Checklist: On-Page SEO Optimization | See Girl Work Blog

Checklist: On-Page SEO Optimization

On-page SEO optimization is meant to ensure you are creating valuable content that Google can use to answer people’s questions when they search. They’re meant to improve your search traffic and boost your website’s rankings.

In a recent post, guest blog contributor, Jennifer Joseph discussed SEO optimization tips for online style influencers (bloggers, vloggers, etc). But I wanted to go a little deeper and explore on-page SEO optimization factors that are also important to help your pages rank in searches.

I use the Yoast SEO for WordPress plugin to help us optimize the See Girl Work blog, but as a blogger and editor, this is something I struggle with myself and am always looking to improve on.

On-page SEO optimization is what you, as the site owner, tell Google that your posts are about. Click To Tweet

On-page SEO optimization includes addressing the elements that exist right on the pages of your website or in each post of your blog. On-page SEO optimization is what you, as the site owner, tell Google that your pages or posts are about.

Whether you own a website or write for a blog, on-page SEO optimization is meant to ensure you are creating valuable content that Google can use to answer people’s questions when they search. They’re meant to improve your search traffic and boost your website’s rankings.

Website Checklist: On-Page SEO Optimization

Quality Content: Even though we’re discussing Google and search engine rankings, it’s always important to note that as bloggers, writers and website owners, we write for people, and not for rankings. Your website or blog posts must offer informative and engaging content. Your content must be accessible, easy to read and designed for your target audience.

Targeted Keywords: In order to get your pages to rank in Google search, you have to think about the words that someone might use to find your website or blog post. This is referred to as the “keywords”. This is how Google determines which sites pop-up in their search engine rankings. Your website’s page must answer someone’s search query. If you have a great idea for a post topic — you can use the Google Keyword Planner to help determine what might be the best keywords to use in your post so that someone can easily find it.

Strong Title Tags and H(#) Headings: Once you determine your content and figure out your keywords, you’ll need to use those same keywords in your post title and h (#) headings. Title tag refers to the keywords used in the tab of your browser. This typically defaults to the title of the post, so as long as your post title includes your keywords, you should be covered. H headings are the sub-titles or sub-headings that you might use throughout your post or at the top (as I have in this post). There are typically options for H headings depending on how prominent you want your sub-heading to be — H1, H2, H3, H4, etc. Whichever number you use — all H headings count for good optimization when your keyword is included.

Keywords in Meta Descriptions: You should also be using your keywords in your meta descriptions. If you already use Yoast SEO for WordPress plugin, you’ll notice the box at the bottom of your post. You’ll want to ensure that you’re creating post descriptions or post summaries that include your keyword. It’s also important to include your keywords in the first 50 – 100 words on the page or in your blog post.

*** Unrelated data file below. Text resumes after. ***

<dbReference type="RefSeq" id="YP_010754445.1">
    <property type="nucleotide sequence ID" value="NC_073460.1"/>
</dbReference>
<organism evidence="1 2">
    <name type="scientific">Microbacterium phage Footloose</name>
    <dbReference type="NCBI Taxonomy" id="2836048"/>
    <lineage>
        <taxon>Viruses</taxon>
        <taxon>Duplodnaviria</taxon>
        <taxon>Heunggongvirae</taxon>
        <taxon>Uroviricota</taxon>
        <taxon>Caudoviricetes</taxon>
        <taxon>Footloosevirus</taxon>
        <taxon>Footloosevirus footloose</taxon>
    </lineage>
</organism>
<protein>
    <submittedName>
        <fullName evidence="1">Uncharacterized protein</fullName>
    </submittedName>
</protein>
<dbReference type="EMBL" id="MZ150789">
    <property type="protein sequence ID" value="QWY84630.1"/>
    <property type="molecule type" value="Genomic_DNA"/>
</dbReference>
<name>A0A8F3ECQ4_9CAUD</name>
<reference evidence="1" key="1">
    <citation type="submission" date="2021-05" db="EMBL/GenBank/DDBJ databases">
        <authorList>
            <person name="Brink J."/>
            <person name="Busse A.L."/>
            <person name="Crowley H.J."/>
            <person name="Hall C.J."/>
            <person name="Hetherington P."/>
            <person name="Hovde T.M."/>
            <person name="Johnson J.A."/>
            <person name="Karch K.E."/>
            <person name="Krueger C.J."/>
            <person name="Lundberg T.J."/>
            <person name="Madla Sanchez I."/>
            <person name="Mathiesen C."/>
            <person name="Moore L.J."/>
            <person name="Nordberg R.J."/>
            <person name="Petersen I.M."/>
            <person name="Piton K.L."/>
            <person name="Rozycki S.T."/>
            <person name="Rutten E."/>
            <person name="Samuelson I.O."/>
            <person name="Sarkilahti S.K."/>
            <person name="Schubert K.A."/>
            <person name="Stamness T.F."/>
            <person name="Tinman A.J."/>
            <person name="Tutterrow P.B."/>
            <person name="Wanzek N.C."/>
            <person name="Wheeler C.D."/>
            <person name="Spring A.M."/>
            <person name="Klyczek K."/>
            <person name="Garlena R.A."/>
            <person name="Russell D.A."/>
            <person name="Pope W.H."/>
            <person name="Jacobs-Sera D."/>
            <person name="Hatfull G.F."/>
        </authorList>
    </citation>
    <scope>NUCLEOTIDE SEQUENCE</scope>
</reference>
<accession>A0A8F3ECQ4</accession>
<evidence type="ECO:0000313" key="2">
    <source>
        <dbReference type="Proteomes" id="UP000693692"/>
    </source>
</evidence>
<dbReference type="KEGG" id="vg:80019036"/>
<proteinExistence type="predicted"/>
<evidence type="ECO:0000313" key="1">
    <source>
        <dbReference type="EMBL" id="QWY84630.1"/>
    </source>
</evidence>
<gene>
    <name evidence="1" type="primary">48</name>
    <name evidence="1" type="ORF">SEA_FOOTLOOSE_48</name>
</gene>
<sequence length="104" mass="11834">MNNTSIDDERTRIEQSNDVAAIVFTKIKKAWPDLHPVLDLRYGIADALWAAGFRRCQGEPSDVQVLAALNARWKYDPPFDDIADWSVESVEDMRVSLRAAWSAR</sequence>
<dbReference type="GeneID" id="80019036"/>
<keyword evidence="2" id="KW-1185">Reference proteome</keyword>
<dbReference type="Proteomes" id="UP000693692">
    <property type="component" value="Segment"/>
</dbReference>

Internal Anchor Text, <strong> Tags and <em> Tags: Anchor text are the words in your post that you use to hyperlink. Whenever you hyperlink to a word within your post or within the copy on your website page — try not to link to words like, “read more here,” or “use this link”. Try to write the post or sentence so that you can hyperlink to the keyword. It’s also good practice to bold (strong tag) and italicize (em tags) keywords when appropriate.

Keyword use in Alt Tags and Image Names: Readers like relevant images and photos to go along with text. Images keep the content engaging and can often make a big difference in illustrating the key points of a post. But it’s important to ensure that you’re naming the image files accordingly. Use your keyword to name the image file before importing the image into the post. File names provide information that helps Google understand what your images are about. You should also try to create alt tags on each image. Optimization is not only important for your text. Your images need to be optimized for search engines as well.

Keyword in the URL: Before you hit publish on your post — make sure that the URL also includes the keyword. Again, if you use the Yoast SEO for WordPress plugin, your URL will automatically default to the post title. If it does not — the URL structure can easily be edited to include the keyword.

Google it!

Now when all is said and done — don’t overuse keywords on your page. Meaning, every other word in your post should not be your keywords — this is called “keyword stuffing” and it’s a big no, no. Remember, your post should be written for the reader. It should be written in a way that is natural and easy to understand. It should offer them information and answer the question that they first typed into Google.

When someone says “let’s Google it!” your page should be the answer.

 

Alethea Robinson

Founder & Blogger-in-Chief, See Girl Work

Alethea Robinson is the founder of See Girl Work. With over 10 years of marketing experience, she specializes in campaign execution, project management, team management and trade show planning and events. Alethea is also skilled at developing digital marketing content including blog posts, interviews, editorials and social media.

Subscribe

Keep up to date with new blog posts, interviews, online courses, events, interactive workshops and resources by subscribing to our weekly newsletter.